2018/19 tax changes for small businesses
Posted by Northadvisory on June 3, 2019
Company tax cuts
For 2018/19 income year, companies with an annual aggregated turnover under $50m will have a reduced tax rate of 27.5%. To be eligible for the reduced rate, the company must be a base rate entity.
Instant asset write-off increased, extended and allowed for medium-sized businesses
The $20,000 instant asset write-off for small business has been increased to $30,000 from 2 April 2019. The scheduled end date of the write-off has been extended from 30 June 2019 to 30 June 2020.
Also, there is another limit of $25,000 which is available from 29 January 2019 to 2 April 2019.
For medium-sized business, which is defined as being over $10m in aggregated turnover but under $50m, an entitlement to a $30,000 instant write-off is allowed until 30 June 2020. The assets must be purchased after 2 April 2019.
Single touch payroll
Entities who are employers are required to report the following information to the ATO from 1 July 2019:
- withholding amounts and associated withholding payments, on or before the day by which the amount is required to be withheld
- salary or wages and ordinary time earnings information on or before the day on which the amount is paid, and
- superannuation contribution information on or before the day on which the contribution is paid.
There are some exceptions to the single touch payroll allowed for employers who only make payments to closely held employees.
Non-compliant withholders to be denied tax deductions
From 1 July 2019, businesses will no longer be able to claim deductions for payments to their employees where they have not met their PAYG obligations. This includes where the employer is required to withhold PAYG from gross payments, but fail to report or remit it to the ATO.
PAYG withholders will be required to ensure that all lodgements are made on time to avoid large penalties with denied tax deductions.
Additionally, the deduction for businesses on certain payments to contractors which have not met PAYG obligations will be denied unless a genuine mistake has been made.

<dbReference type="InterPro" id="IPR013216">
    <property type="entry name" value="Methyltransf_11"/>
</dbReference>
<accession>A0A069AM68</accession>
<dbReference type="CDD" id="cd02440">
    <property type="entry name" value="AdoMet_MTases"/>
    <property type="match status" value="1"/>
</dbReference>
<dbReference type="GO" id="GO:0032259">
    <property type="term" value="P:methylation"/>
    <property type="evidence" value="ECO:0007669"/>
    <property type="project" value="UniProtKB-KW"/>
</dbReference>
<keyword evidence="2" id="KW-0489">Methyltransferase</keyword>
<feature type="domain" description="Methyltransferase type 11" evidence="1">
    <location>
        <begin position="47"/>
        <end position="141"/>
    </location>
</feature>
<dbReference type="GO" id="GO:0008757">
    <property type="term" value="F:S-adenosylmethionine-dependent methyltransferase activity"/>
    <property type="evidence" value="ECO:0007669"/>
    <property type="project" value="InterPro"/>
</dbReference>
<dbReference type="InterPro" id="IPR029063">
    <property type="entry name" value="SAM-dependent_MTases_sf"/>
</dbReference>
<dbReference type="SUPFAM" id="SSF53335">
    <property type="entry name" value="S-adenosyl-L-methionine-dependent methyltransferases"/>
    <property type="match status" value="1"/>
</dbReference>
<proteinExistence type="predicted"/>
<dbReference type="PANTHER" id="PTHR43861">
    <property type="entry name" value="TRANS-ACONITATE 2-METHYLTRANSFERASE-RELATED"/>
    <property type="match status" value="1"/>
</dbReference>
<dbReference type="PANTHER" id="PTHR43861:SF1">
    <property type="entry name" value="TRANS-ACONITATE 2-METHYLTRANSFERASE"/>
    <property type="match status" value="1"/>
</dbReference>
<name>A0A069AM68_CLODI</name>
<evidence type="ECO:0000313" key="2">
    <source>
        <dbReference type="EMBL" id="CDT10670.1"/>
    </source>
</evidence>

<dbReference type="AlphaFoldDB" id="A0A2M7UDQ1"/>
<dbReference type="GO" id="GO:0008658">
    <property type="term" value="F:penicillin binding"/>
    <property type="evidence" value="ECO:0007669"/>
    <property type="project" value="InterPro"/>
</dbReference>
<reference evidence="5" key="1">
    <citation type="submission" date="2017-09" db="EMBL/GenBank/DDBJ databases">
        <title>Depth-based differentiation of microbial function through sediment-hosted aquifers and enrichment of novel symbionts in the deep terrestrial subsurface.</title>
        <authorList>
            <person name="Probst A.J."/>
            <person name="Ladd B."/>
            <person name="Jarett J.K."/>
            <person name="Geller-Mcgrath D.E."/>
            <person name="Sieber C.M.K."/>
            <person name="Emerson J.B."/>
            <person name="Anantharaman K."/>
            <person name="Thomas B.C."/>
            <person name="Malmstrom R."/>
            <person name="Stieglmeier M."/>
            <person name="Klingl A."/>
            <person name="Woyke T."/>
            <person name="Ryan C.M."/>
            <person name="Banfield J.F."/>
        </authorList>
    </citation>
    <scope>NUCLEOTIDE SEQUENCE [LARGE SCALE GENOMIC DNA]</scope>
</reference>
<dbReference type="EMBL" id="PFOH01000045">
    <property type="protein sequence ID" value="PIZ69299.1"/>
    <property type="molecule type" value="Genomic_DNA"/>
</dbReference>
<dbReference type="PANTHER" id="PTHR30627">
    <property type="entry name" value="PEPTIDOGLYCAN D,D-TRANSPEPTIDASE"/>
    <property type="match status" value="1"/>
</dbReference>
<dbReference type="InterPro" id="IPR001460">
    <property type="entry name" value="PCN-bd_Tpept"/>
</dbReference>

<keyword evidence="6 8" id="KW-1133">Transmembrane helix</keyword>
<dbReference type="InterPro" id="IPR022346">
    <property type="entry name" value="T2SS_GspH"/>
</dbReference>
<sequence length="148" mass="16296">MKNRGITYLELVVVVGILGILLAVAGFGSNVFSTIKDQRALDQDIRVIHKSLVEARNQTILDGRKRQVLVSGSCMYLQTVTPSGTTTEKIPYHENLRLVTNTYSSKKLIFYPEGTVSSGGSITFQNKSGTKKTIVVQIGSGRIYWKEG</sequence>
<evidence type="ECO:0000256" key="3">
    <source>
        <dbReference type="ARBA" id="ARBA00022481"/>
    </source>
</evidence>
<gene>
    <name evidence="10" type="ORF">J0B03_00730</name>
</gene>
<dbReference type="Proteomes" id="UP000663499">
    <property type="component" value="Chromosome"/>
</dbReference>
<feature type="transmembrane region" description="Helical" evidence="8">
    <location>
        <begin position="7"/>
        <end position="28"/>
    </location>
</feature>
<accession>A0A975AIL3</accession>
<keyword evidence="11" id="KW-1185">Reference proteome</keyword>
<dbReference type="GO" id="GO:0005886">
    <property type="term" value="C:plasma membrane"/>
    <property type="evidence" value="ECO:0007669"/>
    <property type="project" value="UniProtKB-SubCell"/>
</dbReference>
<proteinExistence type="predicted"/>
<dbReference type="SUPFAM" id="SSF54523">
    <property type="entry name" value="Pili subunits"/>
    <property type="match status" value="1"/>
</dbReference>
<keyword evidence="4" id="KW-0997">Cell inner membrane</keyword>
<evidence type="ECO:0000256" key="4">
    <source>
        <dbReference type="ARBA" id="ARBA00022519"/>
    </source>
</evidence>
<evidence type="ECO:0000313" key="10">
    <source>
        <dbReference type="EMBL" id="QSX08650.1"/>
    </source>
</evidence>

Taxable payments reporting system
Beginning with the 2018/19 income year, the following industries have introduced a taxable payments reporting system:
Starting from 1 July 2019, the taxable payments reporting system will be extended to include the following industries:
- Security services
- Road freight
- IT services
Entities who engage contractors, or subcontractors, will need to provide additional reports to the ATO. This treatment has the same requirements as salary and wage employees.
Similar business test
A company is now allowed to claim a prior year loss against business profits as long as it satisfies the similar business test from 1 July 2015. This test adds on to the same business test, which was less flexible to pass.
The former same business test is failed unless the company carries on the same business and has not derived income from any new kinds of business or transactions. The new test makes it easier for companies to pass where early investors have entered the company ownership.
As the legislation takes effect as of 1 July 2015, companies in this position have an opportunity to amend income tax returns from the 2015/16 income year. Also, a company going back and amending their tax return to include the company loss deduction would do so in that prior year at a higher company rate. However, careful analysis of the company loss is advised.
Fodder storage assets allowed immediate write-off
For primary producers, a new law has been enacted which allows fodder storage assets to be immediately written off.
Fodder storage assets may include silos and hay sheds, and are used to store grain and other animal feed. The immediate write-off will apply if the asset is purchased and first installed ready for use on or after 19 August 2018.
R&D tax incentive change not law
The research and development (R&D) tax incentive was due to be amended for income years starting 1 July 2018. Under the announcement, the incentive would have been based on an uplift of the entity’s corporate tax rate in the particular income year.
However, changes relating to a company’s “R&D intensity percentage” have not become law. All rules as they related to R&D have not changed for companies.
If you have any questions regarding the above points raised, please do not hesitate to contact us.
Martin van der Saag
T: 02 9984 7774
T: 02 9984 7774